North American Mythology












© 1995-2001 Untangle Incorporated
Last Updated: Thursday January 29, 2004


Briefly,about 10,000 years B.C.E a group of nomadic tribesmen left central east Asia and crossed the ice-capped Bering Strait from Siberia to Alaska. Some settled in North America and were subsequently named 'Eskimos' and 'Red Indians' by the European colonists. The rest moved south to Central and South America to eventually become Mayas, Incas, Aztecs and other historically famous Amerindian nations. There is some evidence for a migration from Siberia via boats. And there is scholars who argue that the migration was north from South America who were colonized by Asian sea farers from Siberia, Japan (Ainsu), China, and the South Seas islands.

And then there is the Kennewick Man controversy.
Also there is this article on Migrations

And there is another aspect to the different native nations sharing certain enterprises: the mound building

Then, around 2500 years B.C.E., a group of Amerindians, the Arawaks, left their homes on the banks of the Orinoco River in South America. They travelled by rafts in dangerous seas, taking with them small animals, plants and seeds. One of the Caribbean islands they landed on was Dominica. Here they lived peacefully for almost 1,000 years until they were invaded and conquered by another group of Amerindians, the Caribs. Over the years the two cultures and languages became fused and their simple life-style based on fishing and the sea continued peacefully until the fifteenth century, when a new set of conquerors from Europe discovered the Caribbean.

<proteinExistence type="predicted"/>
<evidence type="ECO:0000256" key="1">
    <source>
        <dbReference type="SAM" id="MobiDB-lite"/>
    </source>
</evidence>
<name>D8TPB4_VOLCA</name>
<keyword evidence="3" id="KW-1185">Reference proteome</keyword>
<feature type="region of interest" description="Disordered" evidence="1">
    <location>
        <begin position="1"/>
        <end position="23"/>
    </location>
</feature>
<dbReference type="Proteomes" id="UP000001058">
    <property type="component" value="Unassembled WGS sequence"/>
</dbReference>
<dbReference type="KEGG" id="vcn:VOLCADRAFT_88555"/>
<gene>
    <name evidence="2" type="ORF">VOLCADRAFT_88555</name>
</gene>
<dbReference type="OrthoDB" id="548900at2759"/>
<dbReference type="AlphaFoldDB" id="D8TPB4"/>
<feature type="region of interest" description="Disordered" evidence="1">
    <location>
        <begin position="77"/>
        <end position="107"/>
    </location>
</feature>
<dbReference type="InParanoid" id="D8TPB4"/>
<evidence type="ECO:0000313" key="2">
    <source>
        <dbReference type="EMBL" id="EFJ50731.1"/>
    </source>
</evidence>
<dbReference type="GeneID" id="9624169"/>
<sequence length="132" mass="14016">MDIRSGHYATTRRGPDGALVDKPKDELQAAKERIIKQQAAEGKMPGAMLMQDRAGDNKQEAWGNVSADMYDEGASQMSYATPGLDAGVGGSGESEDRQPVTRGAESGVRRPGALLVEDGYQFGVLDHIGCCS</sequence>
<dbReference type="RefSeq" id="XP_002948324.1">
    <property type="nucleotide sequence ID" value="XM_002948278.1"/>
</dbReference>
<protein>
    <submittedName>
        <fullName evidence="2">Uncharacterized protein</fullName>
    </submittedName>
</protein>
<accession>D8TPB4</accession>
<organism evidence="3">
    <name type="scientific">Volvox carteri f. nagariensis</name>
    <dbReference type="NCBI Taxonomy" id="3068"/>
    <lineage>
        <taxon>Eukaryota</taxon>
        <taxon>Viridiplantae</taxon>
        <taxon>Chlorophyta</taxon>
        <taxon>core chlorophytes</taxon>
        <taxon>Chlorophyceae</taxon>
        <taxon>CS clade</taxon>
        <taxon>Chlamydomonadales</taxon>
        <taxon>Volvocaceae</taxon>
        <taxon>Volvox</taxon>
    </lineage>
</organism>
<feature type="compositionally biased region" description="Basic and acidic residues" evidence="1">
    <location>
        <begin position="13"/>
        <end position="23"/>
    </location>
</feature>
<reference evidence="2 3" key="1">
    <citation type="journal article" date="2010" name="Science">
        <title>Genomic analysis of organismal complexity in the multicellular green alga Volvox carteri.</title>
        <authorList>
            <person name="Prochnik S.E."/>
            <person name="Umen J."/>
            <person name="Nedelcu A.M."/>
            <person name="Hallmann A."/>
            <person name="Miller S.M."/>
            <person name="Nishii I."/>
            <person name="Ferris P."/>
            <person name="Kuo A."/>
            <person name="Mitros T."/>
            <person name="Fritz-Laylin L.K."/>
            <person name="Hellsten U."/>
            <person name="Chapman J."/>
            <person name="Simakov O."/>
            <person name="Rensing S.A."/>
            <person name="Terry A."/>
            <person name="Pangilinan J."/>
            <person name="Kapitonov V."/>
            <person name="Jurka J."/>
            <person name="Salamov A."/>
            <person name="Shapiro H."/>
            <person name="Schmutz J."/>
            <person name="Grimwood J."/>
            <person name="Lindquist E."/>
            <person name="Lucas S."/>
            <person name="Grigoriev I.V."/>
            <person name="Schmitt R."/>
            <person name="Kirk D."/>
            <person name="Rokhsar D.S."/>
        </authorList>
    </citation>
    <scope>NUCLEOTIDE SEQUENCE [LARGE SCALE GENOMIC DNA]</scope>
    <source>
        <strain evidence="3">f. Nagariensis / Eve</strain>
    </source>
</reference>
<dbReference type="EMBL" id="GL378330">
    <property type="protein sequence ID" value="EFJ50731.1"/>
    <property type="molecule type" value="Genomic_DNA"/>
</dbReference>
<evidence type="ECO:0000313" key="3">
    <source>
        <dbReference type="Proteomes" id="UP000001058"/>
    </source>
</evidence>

See Central America

There is a long relationship between natives and Europeans. One tribe the Hidatsa has had their history well documented. There may only be 1500 of them (1990 American census) but they are quite significant in American history. Their mythology is documented on this site

Popul Vuh-First Book is the Mayan Creation Story

Flood Myths

Mormons

Native Gods, Table of...

Meso American Written Languages

Tribal Names (Central and South America as well)


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